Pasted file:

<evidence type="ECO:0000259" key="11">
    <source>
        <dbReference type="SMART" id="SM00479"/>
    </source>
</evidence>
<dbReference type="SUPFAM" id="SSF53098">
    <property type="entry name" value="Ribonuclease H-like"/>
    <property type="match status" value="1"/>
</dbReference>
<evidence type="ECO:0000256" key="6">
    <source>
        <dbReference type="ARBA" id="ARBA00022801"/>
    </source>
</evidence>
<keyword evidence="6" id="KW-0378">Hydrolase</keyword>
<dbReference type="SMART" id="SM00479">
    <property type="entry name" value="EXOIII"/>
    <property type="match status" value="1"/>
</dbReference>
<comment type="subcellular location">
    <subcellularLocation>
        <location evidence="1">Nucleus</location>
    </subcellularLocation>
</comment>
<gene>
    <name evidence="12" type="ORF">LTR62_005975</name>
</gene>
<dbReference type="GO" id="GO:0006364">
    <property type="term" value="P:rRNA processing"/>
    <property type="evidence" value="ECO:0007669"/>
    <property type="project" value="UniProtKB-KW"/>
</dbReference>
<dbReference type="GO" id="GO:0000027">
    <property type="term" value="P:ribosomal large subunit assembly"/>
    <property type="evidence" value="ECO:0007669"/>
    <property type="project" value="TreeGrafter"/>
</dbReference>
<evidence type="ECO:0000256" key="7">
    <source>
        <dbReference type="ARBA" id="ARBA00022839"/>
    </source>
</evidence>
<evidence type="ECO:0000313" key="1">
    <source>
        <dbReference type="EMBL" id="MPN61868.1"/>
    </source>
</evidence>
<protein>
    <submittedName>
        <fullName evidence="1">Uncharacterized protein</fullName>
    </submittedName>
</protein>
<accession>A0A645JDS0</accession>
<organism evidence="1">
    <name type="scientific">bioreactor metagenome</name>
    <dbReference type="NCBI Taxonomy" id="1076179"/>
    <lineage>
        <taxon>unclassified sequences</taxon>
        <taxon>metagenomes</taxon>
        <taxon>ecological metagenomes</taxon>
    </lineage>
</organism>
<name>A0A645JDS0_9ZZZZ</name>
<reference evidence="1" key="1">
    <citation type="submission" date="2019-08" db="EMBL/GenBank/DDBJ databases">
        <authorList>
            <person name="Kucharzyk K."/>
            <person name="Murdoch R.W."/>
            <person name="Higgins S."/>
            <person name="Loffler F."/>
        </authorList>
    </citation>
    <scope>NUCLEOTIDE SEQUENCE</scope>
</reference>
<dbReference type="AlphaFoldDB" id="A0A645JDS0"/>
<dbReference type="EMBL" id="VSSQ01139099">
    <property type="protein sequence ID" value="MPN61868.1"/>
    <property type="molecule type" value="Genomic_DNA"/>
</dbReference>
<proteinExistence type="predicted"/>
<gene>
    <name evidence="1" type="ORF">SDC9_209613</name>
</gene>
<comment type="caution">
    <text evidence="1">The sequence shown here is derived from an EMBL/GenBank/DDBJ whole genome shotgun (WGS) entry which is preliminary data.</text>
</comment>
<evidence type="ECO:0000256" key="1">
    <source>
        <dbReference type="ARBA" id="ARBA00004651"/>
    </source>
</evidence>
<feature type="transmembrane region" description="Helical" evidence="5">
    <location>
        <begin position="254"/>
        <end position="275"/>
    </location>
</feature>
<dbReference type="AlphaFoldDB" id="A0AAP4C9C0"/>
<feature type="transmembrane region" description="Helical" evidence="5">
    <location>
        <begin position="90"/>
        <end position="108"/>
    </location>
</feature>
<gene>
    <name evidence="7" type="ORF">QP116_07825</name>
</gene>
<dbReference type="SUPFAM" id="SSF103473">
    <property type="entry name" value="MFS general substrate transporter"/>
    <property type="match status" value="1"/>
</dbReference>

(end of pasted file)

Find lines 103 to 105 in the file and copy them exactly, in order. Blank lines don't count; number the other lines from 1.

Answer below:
    </location>
</feature>
<gene>